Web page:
Don’t you just hate it when your toilet keeps kicking on every few hours…. or minutes? It is a very annoying problem, but it may have a very simple solution. There are actually two common issues that can cause this problem. Hopefully, this little post will explain how to repair running toilets and you can get back to more important things – like getting back your sanity.
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How To Repair Running Toilets…
So, obviously, when the water in your toilet keeps kicking on and off, the water is leaving the tank. This then triggers the water to turn on in an attempt to get the water level back up to where it needs to be. To stop this, we need to identify where the water is leaving the tank, and it will be one of two locations. It is either leaving via the flapper that lifts when you flush or via the overflow tube.
Now, before you run out and start buying toilet components, let’s first check the easier of these two – the overflow. What is happening when the water is leaving via the overflow is that the floater is worn or just needs adjusting. In some toilets, the floater looks like an oval-shaped ball on a stick, and on others, it is a cylinder shaped piece that slides up and down a vertical shaft.
In both cases, the water raises the floater until it trips the water shutoff. Then, when you press the flushing lever, the flapper is lifted, the water exits through the bowl, and the tank refills. But, if your floater is set too high, the water will rise above or just to the top of the overflow tube before tripping the shutoff. The water will then slowly trickle down the overflow until the floater drops back to a level that allows the water to turn back on. The cycle repeats until, in a fit of desperation, you tear the guts out of the toilet. (well, hopefully not).
The good news is that all you need to do to fix this issue is adjust the floater. If you have the traditional ball type floater, that means you should see a screw located where the arm connects to the fill valve. If you tighten that screw, it will cause the float to trigger earlier and the water will not leak out the overflow tube.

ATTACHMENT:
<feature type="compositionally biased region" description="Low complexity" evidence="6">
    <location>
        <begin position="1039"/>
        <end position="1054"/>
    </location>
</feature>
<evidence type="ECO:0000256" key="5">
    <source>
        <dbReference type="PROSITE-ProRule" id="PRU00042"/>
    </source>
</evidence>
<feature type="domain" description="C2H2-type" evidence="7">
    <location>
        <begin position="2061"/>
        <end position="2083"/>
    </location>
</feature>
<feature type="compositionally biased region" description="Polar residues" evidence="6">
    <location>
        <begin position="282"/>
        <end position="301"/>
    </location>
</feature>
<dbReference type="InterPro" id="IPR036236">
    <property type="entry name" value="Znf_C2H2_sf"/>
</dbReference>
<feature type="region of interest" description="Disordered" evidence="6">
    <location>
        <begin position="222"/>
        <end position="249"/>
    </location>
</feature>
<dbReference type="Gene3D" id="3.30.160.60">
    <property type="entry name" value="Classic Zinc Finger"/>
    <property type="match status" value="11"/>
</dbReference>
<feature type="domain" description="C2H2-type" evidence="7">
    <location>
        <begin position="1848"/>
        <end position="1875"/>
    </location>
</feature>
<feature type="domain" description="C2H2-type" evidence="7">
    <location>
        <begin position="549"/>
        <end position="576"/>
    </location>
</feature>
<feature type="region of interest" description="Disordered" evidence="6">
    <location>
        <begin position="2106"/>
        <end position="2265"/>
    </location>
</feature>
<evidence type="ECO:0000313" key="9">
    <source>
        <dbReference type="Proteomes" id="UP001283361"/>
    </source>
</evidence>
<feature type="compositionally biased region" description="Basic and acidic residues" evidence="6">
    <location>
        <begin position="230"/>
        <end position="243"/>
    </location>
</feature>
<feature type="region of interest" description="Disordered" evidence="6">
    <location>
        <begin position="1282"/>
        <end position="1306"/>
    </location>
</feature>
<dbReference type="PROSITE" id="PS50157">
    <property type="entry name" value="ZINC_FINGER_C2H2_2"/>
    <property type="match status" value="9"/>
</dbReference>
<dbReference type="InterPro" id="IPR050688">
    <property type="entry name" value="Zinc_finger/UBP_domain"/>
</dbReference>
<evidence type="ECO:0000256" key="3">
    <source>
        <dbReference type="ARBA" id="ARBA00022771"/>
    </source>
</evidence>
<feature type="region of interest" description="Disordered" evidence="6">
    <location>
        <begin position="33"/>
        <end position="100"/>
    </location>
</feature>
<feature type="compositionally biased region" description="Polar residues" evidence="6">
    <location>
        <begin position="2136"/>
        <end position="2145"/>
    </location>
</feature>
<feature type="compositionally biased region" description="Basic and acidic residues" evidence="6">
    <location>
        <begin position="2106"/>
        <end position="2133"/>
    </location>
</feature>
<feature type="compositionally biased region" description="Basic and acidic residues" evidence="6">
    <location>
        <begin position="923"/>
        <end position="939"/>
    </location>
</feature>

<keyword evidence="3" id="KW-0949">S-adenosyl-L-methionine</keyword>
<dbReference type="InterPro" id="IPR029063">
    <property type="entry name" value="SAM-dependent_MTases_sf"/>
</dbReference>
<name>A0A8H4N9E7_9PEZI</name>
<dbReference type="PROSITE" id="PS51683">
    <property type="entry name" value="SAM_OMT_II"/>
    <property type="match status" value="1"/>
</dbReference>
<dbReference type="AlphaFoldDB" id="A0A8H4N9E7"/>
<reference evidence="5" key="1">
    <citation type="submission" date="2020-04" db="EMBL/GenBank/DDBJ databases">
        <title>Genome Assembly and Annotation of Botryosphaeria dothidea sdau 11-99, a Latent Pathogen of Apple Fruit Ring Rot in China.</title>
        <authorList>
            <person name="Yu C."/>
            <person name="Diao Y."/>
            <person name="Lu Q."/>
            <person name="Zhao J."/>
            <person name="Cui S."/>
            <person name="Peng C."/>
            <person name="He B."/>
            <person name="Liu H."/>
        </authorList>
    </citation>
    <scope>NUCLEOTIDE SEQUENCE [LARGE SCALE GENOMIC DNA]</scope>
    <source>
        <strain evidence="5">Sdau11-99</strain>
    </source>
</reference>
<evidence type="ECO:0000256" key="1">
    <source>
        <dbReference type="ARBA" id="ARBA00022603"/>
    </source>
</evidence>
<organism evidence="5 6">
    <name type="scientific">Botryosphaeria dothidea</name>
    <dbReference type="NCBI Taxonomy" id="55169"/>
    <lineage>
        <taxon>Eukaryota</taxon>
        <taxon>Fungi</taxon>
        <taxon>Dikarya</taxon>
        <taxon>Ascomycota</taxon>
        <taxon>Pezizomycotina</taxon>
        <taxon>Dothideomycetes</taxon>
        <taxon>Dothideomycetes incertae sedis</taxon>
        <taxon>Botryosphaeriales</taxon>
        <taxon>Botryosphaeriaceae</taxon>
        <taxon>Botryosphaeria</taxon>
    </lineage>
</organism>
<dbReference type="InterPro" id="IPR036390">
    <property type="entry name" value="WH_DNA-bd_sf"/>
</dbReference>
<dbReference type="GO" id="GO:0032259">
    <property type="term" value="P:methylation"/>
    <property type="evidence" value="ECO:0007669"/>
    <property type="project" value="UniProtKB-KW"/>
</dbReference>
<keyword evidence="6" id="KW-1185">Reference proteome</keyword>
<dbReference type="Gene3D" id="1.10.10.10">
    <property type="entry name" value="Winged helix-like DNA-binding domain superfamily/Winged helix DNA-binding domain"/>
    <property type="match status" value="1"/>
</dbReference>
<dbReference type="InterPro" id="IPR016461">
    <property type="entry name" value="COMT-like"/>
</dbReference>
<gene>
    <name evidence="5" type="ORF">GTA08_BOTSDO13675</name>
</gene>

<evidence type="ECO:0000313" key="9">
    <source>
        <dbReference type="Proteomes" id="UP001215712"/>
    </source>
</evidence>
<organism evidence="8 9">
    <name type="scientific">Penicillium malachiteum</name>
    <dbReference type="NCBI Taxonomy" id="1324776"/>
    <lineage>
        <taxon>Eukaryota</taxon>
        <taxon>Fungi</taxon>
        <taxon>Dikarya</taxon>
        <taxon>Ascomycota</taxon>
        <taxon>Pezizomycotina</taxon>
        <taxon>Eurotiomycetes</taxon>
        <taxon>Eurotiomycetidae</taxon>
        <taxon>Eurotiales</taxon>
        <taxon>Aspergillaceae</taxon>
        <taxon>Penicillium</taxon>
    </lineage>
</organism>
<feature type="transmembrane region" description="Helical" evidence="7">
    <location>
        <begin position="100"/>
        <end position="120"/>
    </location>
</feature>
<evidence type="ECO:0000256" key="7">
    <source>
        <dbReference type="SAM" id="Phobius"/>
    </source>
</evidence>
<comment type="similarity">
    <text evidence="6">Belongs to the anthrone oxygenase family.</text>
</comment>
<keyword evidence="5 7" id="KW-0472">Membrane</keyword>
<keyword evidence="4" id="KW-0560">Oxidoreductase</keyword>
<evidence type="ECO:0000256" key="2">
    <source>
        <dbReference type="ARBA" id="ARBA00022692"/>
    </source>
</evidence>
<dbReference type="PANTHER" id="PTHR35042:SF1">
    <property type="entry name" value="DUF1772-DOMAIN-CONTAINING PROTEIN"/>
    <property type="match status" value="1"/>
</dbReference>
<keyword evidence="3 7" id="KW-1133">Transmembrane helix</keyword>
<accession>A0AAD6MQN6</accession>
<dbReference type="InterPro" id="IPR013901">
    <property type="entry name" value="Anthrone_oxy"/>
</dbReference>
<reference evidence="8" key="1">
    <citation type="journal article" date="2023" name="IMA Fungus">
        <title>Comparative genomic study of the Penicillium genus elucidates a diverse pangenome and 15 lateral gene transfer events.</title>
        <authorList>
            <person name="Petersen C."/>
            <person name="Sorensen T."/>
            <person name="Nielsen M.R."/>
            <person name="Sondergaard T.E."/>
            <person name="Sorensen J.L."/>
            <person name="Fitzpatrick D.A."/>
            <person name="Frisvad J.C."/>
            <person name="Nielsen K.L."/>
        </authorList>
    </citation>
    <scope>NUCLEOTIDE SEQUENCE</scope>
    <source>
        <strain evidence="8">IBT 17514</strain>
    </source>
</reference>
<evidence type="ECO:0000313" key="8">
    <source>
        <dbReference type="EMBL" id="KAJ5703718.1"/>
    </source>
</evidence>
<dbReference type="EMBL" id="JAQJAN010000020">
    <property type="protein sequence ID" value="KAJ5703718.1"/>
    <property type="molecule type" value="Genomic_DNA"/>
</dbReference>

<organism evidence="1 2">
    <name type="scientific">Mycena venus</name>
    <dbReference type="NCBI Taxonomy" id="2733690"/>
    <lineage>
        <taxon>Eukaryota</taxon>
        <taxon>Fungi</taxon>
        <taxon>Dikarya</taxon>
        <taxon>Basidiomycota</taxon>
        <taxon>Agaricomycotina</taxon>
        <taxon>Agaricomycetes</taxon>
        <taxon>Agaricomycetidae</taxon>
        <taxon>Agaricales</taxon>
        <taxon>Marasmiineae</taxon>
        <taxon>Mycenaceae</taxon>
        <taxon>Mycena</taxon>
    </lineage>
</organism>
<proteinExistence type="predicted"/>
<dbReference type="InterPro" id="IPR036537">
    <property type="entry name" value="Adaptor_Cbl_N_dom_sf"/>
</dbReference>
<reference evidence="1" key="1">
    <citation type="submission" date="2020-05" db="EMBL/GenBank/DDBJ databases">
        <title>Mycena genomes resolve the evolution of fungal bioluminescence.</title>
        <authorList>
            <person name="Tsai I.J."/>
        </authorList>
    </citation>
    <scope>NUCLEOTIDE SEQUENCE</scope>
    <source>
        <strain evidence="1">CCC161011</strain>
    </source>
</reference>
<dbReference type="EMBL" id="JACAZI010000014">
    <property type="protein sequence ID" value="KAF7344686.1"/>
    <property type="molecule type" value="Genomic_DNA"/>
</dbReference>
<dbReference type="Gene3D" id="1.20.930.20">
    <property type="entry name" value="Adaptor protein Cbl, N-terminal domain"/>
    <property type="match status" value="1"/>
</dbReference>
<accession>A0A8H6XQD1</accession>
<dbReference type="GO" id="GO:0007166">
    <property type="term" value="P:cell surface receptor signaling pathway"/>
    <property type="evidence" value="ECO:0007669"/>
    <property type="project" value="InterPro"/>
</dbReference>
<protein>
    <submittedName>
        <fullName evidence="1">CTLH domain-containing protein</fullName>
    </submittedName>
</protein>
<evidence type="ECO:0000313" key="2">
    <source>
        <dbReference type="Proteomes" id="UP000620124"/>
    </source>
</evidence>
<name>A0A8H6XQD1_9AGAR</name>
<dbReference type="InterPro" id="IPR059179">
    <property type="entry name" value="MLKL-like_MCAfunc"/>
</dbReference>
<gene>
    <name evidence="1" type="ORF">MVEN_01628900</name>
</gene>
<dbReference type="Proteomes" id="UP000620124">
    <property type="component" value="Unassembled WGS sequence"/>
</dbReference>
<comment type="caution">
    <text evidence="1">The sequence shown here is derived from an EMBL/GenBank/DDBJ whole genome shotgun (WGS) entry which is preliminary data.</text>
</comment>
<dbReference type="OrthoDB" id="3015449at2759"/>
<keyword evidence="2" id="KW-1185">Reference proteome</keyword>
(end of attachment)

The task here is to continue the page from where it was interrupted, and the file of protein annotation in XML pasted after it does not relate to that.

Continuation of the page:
If you have the new type fill-valve and floater, then you should either have a screw at the top to adjust the mechanism, or you will have an adjuster that can be manually shifted up or down. Sometimes the adjuster is a pin that has a clip on it. You can slide that clip up and down along the pin to make the adjustment. Again, you want to adjust until the floater turns the water off before it reaches the level of the overflow tube.
Then, just wait and see if this solves your problem. If your toilet doesn’t turn back on before your next flush, well congratulations! You fixed your problem just by turning a screw. FYI – if the problem returns in a few weeks or a few months, that means that your floater mechanism is gradually wearing out, and eventually you will need to replace it. But, you can probably get away with a few more adjustments in the meantime.
How To Repair Running Toilets – Step 2…
Now, if that didn’t solve your problem that means that you most likely have a worn flapper. You can check the flapper by turning off the water to your toilet (there should be a valve located on the wall behind the toilet) and then removing the flapper. It comes off quite easily. Just unhook the chain and remove the sides from the overflow tube.
Inspect it for defective areas or worn spots. Also, check the flapper seat to make sure that nothing has gotten lodge along the seat. Any little thing can cause a leak. I would recommend replacing the flapper* even if you do not see anything visually wrong. They are cheap and easy to replace, and most often than not, this will solve your problem. You don’t even have to worry about trying to find your specific brand, because they come in universal sizes* that are adjustable for every bowl.
Just one other thing to point out. A few brands of toilets may come with a canister style flush valve instead of the flapper style. (My toilet tank, above, has a canister style mechanism). With these, you do not have a flapper to replace. Instead, you will replace the seal.* The seal is usually red, and the canister style flush valve is common on Mansfield and Kohler brand toilets.
That covers most of the toilets out there, but I am sure that there may be a few that have completely different components. Hopefully, I have helped the majority of you. Please pardon me if I didn’t cover you particular mechanism. :-)
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